In 1995, she became commanding officer of the Tactical Operations Section (Tac Ops) where she maintained responsibility for all major city events. During her four years at Tac Ops, she was instrumental in the success of the Grand Prix, Thunderfest Boat Races, Thanksgiving Day Parades and the Red Wings Victory Parades. She was responsible for logistical planning and implementation for the visits of President William Clinton, Hillary Clinton, Vice President Al Gore and Mrs. Gore, the Armenian Pope, Michael Jackson, and Winnie Mandela. She was also instrumental in the successful planning and logistics for the funerals of former Mayor Coleman A. Young and Father William Cunningham. In July, 1998, Lieutenant Blount was appointed to the rank of Inspector.

In 1999, she was appointed Commander of the Twelfth Precinct, with responsibility for all patrol, investigative, community relations and personnel functions.

On July 21, 2002, Commander Blount was appointed Deputy Chief in charge of the Western Operations Bureau, an area with a population of more than 500,000 citizens and more than 1200 sworn and civilian employees. She remained in charge of Westside patrol operations until July, 2003 when she was appointed as the Detroit Police Department’s first Compliance Coordinator in charge of the Civil Rights Integrity Bureau. In that capacity, she was the liaison between the City of Detroit, the Detroit Police Department, a court-ordered monitor and the United States Department of Justice.

In January, 2004, she became commanding officer of the Central Services Bureau, with oversight of all major investigative units including Homicide, Sex Crimes, Gang Squad, Armed Robbery, Narcotics and Vice. She retired from the Detroit Police Department in March, 2005.

Cara earned her B.A. in Sociology from the University of Detroit in 1974 and an M.S. in Criminal Justice at Wayne State University in 1999. She was also an adjunct instructor at Wayne County Community College in 1991—1996 and Wayne State University, 2000 –2003.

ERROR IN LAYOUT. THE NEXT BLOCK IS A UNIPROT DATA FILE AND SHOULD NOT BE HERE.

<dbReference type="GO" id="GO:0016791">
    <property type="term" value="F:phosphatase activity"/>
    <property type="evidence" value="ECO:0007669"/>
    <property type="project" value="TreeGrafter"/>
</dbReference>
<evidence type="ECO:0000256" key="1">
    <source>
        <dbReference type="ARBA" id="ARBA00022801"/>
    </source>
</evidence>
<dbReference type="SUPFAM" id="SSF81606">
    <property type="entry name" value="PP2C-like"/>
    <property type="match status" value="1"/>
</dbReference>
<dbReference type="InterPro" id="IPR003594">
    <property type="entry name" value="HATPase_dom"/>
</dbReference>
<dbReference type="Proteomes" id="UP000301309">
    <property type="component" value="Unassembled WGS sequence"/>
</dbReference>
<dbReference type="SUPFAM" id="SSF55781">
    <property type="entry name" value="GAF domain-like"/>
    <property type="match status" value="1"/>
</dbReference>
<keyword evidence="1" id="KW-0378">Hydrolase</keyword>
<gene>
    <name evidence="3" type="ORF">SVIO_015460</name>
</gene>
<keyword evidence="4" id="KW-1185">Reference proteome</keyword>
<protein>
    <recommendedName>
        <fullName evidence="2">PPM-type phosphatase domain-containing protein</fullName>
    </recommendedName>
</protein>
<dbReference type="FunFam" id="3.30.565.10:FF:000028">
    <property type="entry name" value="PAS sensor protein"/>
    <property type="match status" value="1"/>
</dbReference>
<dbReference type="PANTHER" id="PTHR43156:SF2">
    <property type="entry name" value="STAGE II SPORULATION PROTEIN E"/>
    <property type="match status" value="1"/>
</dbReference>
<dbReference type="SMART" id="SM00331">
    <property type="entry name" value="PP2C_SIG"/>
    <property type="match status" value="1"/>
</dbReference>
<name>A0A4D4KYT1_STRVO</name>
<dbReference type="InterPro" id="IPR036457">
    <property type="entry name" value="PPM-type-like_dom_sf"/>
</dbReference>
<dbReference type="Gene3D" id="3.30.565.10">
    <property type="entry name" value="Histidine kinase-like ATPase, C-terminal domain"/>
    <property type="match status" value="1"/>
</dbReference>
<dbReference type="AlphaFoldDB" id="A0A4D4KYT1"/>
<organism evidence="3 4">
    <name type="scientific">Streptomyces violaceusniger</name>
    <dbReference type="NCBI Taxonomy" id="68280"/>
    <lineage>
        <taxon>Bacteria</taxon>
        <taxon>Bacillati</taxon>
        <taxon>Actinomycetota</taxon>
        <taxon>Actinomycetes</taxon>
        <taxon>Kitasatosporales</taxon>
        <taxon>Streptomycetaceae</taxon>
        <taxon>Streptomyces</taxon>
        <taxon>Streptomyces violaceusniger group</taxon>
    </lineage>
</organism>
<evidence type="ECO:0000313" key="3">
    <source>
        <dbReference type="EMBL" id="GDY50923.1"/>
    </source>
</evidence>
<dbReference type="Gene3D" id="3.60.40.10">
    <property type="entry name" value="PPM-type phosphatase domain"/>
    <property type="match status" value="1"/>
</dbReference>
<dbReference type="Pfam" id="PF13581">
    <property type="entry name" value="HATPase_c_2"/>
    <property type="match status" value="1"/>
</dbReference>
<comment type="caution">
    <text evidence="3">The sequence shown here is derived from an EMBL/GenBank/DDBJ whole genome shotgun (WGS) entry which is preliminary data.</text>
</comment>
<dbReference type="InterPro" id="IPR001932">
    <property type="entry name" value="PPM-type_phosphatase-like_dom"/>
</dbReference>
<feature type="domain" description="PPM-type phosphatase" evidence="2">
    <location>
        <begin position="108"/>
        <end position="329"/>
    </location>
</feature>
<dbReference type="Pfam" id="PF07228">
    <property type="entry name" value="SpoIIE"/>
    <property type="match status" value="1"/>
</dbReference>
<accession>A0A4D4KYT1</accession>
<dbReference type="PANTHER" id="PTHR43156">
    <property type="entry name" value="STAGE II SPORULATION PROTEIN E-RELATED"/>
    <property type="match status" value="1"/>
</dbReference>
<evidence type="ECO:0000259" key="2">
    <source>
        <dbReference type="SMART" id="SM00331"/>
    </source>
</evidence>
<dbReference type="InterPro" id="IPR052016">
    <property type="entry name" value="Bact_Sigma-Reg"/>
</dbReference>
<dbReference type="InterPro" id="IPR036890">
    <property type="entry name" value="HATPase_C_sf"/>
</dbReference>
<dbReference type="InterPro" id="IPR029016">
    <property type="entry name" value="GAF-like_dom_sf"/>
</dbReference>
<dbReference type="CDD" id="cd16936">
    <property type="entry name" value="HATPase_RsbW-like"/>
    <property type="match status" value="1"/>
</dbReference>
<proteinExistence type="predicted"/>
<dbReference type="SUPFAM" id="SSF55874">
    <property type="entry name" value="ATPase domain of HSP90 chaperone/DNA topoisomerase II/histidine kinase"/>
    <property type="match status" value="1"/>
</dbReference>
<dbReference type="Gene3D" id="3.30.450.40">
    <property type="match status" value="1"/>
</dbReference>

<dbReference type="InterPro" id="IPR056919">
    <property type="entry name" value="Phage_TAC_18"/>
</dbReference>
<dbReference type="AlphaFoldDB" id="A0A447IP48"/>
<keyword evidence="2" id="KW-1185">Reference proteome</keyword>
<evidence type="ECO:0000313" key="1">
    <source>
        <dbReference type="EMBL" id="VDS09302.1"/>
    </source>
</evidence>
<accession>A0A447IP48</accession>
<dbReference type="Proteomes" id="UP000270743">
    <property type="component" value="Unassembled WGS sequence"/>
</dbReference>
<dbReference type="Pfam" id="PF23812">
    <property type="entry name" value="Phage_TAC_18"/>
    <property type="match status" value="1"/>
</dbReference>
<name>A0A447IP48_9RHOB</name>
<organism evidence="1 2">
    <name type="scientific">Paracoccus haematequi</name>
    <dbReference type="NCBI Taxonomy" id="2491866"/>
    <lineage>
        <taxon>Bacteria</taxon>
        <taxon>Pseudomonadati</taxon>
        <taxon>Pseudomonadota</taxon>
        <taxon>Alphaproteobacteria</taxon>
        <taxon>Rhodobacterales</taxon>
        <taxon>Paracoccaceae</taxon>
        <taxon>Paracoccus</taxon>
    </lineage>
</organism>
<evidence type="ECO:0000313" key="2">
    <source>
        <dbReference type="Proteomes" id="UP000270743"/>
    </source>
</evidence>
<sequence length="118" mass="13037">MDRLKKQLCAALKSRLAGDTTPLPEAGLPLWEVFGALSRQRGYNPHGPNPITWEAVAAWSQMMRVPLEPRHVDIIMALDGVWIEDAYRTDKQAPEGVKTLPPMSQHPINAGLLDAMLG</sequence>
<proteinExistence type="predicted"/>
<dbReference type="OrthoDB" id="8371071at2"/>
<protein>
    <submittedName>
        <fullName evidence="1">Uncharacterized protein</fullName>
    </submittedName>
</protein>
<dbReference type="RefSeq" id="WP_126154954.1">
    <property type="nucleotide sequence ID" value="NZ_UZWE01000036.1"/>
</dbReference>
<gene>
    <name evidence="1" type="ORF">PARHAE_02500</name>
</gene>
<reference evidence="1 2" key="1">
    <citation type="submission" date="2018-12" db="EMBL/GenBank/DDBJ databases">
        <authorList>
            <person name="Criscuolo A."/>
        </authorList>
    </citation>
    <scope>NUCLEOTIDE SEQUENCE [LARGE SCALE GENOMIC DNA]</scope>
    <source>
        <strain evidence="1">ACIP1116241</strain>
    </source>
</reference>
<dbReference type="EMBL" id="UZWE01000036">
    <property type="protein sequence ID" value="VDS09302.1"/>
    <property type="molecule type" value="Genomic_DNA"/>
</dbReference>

She and her husband Michael, a retired Detroit Police sergeant, have lived in Detroit all their lives. They have four children and five grandchildren.

Saturday, April 25, 2009

Kicker Cards Available For Pickup NOW!!!

Please help us get out the word!!! Kicker Card Pick Up Locations: WESTSIDE: Eric's I've Been Framed Shop is located in Detroit, MI , at 16527 Livernois Ave, between McNichols and Puritan.: Store hours are Tuesday through Friday 11:00 a.m. to 6:00 p.m. Saturdays noon to 6:00 p.m.

DOWNTOWN: the Inside Detroit Welcome Center, 1253 Woodward, Detroit, MI 48226. They are in the ground floor of the Lofts of Merchant's Row. Hours: 11-6 Monday-Saturday.

Detroit News Editorial Says Vote Yes on Proposal C.

The Detroit News editorial board has taken a bold step in support of reform and has called for voters to VOTE YES ON PROPOSAL C. The News points out that a Charter Revision Commission allows voters to participate in the reform process from beginning to end, first by passing Proposal C, next by electing Charter Commissioners who believe in stronger ethical standards, more accountability and creating more opportunities for citizens to have an equal standing before their government, by participating in public hearings that the Commissioners will hold once they are elected and then finally by voting again on the new Charter that the Commissioners will prepare. Council by Districts is just one of many reforms that can result from a Charter Revision Commission, so to start the process, Detroiters need to VOTE YES ON PROPOSAL C. Read more here: Editorial: Fix the Charter

Kicker Cards Available For Pickup NOW!!!

May 5 is Fast approaching, help us to get out the word about Proposal C by distributing our kicker cards, you can pick them up at the following locations:

WESTSIDE: Eric's I've Been Framed Shop is located in Detroit, MI , at 16527 Livernois Ave, between McNichols and Puritan.: Store hours are Tuesday through Friday 11:00 a.m. to 6:00 p.m. Saturdays noon to 6:00 p.m.

DOWNTOWN: the Inside Detroit Welcome Center, 1253 Woodward, Detroit, MI 48226. They are in the ground floor of the Lofts of Merchant's Row. Hours: 11-6 Monday-Saturday.

If these places and times don't work, send us an email at and we'll make some other arrangments to get cards into your hands. Thanks for helping reform Detroit!